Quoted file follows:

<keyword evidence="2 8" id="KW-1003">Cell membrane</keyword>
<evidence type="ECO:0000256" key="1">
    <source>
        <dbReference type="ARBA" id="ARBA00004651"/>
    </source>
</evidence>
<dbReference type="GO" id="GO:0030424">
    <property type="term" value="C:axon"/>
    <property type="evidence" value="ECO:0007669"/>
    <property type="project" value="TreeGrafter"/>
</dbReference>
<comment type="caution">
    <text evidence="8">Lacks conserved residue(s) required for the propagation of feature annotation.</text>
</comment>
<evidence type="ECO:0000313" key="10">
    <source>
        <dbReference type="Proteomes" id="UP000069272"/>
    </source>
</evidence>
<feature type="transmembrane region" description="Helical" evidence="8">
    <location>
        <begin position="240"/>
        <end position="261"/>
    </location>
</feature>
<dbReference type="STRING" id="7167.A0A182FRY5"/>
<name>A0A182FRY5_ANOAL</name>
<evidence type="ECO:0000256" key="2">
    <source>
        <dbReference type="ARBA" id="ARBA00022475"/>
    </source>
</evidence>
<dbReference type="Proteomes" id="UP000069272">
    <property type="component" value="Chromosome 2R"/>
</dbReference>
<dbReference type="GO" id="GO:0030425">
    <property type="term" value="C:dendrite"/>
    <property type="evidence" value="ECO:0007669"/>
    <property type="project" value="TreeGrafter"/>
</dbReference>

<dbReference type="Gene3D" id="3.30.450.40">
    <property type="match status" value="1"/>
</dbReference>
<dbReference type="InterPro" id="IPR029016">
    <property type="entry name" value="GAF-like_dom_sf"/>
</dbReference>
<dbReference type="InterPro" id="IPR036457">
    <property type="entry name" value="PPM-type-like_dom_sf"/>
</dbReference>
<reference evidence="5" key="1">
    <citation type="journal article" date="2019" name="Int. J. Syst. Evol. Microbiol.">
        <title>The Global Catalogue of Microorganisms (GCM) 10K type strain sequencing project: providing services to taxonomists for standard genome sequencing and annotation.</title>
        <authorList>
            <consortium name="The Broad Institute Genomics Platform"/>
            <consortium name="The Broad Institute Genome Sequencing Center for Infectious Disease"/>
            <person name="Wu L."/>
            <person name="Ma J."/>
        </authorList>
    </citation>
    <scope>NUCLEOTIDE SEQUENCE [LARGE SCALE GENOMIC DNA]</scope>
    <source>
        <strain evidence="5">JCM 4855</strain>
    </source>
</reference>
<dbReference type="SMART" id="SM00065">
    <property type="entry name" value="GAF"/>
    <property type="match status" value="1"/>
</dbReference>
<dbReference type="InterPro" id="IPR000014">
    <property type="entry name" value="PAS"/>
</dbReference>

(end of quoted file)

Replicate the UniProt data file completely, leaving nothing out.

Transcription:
<keyword evidence="2 8" id="KW-1003">Cell membrane</keyword>
<evidence type="ECO:0000256" key="1">
    <source>
        <dbReference type="ARBA" id="ARBA00004651"/>
    </source>
</evidence>
<dbReference type="GO" id="GO:0030424">
    <property type="term" value="C:axon"/>
    <property type="evidence" value="ECO:0007669"/>
    <property type="project" value="TreeGrafter"/>
</dbReference>
<comment type="caution">
    <text evidence="8">Lacks conserved residue(s) required for the propagation of feature annotation.</text>
</comment>
<evidence type="ECO:0000313" key="10">
    <source>
        <dbReference type="Proteomes" id="UP000069272"/>
    </source>
</evidence>
<feature type="transmembrane region" description="Helical" evidence="8">
    <location>
        <begin position="240"/>
        <end position="261"/>
    </location>
</feature>
<dbReference type="STRING" id="7167.A0A182FRY5"/>
<name>A0A182FRY5_ANOAL</name>
<evidence type="ECO:0000256" key="2">
    <source>
        <dbReference type="ARBA" id="ARBA00022475"/>
    </source>
</evidence>
<dbReference type="Proteomes" id="UP000069272">
    <property type="component" value="Chromosome 2R"/>
</dbReference>
<dbReference type="GO" id="GO:0030425">
    <property type="term" value="C:dendrite"/>
    <property type="evidence" value="ECO:0007669"/>
    <property type="project" value="TreeGrafter"/>
</dbReference>

<dbReference type="Gene3D" id="3.30.450.40">
    <property type="match status" value="1"/>
</dbReference>
<dbReference type="InterPro" id="IPR029016">
    <property type="entry name" value="GAF-like_dom_sf"/>
</dbReference>
<dbReference type="InterPro" id="IPR036457">
    <property type="entry name" value="PPM-type-like_dom_sf"/>
</dbReference>
<reference evidence="5" key="1">
    <citation type="journal article" date="2019" name="Int. J. Syst. Evol. Microbiol.">
        <title>The Global Catalogue of Microorganisms (GCM) 10K type strain sequencing project: providing services to taxonomists for standard genome sequencing and annotation.</title>
        <authorList>
            <consortium name="The Broad Institute Genomics Platform"/>
            <consortium name="The Broad Institute Genome Sequencing Center for Infectious Disease"/>
            <person name="Wu L."/>
            <person name="Ma J."/>
        </authorList>
    </citation>
    <scope>NUCLEOTIDE SEQUENCE [LARGE SCALE GENOMIC DNA]</scope>
    <source>
        <strain evidence="5">JCM 4855</strain>
    </source>
</reference>
<dbReference type="SMART" id="SM00065">
    <property type="entry name" value="GAF"/>
    <property type="match status" value="1"/>
</dbReference>
<dbReference type="InterPro" id="IPR000014">
    <property type="entry name" value="PAS"/>
</dbReference>